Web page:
August 2022 Book Log

Here’s a rundown of the 8 books I read in August. It’s late – but here’s the list! This brings my 2022 total to 62 books. Happy reading!

(I must always clarify that I read many books with which I disagree. I learn the most by reading things that do not represent my position.)

One Summer America, 1927 by Bill Bryson

I’ve recently discovered Bill Bryson (yes, I know he is extremely popular). The four Bryson books I’ve already finished are keepers. They sit on a sacred bookshelf. One Summer was loaned to me by a church member. It was an extremely fun read. It was a perfect book for the beach (I read it on vacation in early August) but it is not a keeper. It is less of a cohesive book and more of string of interesting stories.

Others: New and Selected Poems by Jane Kenyon

I’ve read this book cover to cover a number of times and regularly pick it up to read the poem “Otherwise.” If you’ve never read “Otherwise” see this post now: (Click here). Kenyon’s poetry is ground level. It’s descriptive, not flowery. It’s honest, not showy. She’s a perfect introduction to poetry.

The Pastor as Minor Poet: Texts and Subtexts in the Ministerial Life by Craig Barnes

This is another reread for me. Barnes highlights the power of the Biblical text and the pastor’s call to speak into the lives of his congregation. Yet, the pastor’s speech should be driven by the poetic vision provided by the word of God. The pastor must combine the subtext of the Scripture and the subtext of the human life.


The Return of the Prodigal Son by Henri Nouwen

This is an all-timer for me. If I created a list of my favorite books, this would not only be on the list, but it would be near the top. In this volume, Nouwen combines my love for Biblical studies and art. He provides insight on both Jesus’ parable of the prodigal son and Rembrandt’s depiction of the story.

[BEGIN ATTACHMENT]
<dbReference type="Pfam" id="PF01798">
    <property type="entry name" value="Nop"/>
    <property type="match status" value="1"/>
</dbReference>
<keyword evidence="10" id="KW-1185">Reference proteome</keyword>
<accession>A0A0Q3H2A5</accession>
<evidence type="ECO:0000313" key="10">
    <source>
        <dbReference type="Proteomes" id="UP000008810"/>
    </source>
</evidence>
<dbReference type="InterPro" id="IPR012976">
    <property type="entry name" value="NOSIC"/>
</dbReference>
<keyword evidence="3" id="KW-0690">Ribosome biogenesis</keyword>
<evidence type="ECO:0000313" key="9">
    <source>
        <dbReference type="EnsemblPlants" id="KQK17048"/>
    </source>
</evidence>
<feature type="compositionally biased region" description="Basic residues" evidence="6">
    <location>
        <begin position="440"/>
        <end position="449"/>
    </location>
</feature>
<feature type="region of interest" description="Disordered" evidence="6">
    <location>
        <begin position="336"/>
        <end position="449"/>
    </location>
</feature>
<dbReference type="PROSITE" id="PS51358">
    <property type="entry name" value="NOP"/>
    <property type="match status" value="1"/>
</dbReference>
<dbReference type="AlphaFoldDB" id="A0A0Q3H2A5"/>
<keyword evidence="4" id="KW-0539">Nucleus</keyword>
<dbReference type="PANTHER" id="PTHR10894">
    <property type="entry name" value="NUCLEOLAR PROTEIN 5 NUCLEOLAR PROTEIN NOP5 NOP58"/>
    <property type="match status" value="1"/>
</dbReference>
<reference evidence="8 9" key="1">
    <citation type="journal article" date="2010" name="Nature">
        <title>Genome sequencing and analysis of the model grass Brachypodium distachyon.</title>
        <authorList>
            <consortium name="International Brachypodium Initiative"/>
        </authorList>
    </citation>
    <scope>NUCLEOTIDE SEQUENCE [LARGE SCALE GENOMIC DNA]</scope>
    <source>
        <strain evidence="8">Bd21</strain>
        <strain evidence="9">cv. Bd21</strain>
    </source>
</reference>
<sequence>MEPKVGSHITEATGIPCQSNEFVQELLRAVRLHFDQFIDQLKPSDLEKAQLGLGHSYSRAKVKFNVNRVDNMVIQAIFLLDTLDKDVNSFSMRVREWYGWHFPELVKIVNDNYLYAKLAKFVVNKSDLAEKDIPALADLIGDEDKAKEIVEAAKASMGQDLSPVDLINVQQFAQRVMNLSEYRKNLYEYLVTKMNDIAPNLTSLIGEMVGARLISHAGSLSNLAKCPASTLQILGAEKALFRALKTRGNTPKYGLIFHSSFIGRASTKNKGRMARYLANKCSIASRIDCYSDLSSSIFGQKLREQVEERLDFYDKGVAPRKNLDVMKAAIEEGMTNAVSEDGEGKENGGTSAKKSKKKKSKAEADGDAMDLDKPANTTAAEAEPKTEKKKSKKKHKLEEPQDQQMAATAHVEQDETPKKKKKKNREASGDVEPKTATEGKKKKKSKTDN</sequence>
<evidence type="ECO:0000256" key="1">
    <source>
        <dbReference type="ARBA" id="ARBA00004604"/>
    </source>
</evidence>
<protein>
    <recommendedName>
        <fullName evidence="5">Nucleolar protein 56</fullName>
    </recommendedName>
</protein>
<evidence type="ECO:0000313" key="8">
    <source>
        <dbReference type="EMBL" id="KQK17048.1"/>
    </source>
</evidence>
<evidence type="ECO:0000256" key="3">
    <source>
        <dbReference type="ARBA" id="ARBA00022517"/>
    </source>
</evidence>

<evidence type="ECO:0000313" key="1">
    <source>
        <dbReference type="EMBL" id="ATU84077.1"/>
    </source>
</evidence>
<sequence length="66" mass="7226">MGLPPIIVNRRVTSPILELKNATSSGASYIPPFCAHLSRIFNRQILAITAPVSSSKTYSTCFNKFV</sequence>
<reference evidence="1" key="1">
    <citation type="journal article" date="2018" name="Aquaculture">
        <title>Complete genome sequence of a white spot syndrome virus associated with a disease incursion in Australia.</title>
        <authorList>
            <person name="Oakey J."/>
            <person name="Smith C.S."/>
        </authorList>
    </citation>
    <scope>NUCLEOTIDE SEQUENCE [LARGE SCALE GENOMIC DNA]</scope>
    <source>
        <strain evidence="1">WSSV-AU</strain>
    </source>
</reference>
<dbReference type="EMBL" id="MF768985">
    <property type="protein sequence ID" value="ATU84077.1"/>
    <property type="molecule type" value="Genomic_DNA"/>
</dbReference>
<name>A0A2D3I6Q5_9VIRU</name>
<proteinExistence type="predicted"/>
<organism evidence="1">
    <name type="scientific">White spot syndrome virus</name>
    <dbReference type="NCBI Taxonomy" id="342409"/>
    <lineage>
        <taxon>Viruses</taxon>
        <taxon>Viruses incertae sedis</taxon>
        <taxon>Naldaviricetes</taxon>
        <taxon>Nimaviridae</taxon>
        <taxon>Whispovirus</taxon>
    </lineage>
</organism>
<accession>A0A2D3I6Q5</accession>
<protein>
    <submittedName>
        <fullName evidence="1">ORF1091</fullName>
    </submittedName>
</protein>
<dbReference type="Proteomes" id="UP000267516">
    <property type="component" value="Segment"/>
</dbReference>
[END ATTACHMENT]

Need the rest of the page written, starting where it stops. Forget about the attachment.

The Stranger by Albert Camus

Another reread for me. I can’t fully describe why I like this book. But I do. Please don’t judge me. The Stranger is the story of a strange, but ordinary man who commits a senseless murder on an Algerian beach.  Camus won the 1957 Nobel Prize for literature. He died in in 1960, age 46, in a car accident.


Monument Men: Allied Heroes, Nazi Thieves, and the Greatest Treasure Hunt in History by Robert Edsel

Have you seen the movie? Don’t. Read this book and then watch the movie. I love both. The book tells the story of Hitler’s attempt to take over the western world – to include hoarding the finest art treasure in Europe. As Hitler was destroying and stealing classic works, a team of American and British museum directors, curators, historians risked their lives to preserve culture. It was a race against time and Hitler’s army.


The Rape of Europa: The Fate of Europe’s Treasure in the Third Reich and the Second World War by Lynn Nicholas

This volume tells the same story as Monument Men (discussed above) in greater academic detail and with a wider scope. Do you need to read both? No. If I had to pick one? Go with Monument Men.


Steal Like an Artist by Austin Kleon

I picked this up from the Little Free Library a block away from my church. It’s not much of a book. It’s a collection of quotes, 10 principles, and drawings aimed at invoking one’s creative side. I read it in one sitting – and loved it. But don’t pay for it. Find it in a Little Free Library.

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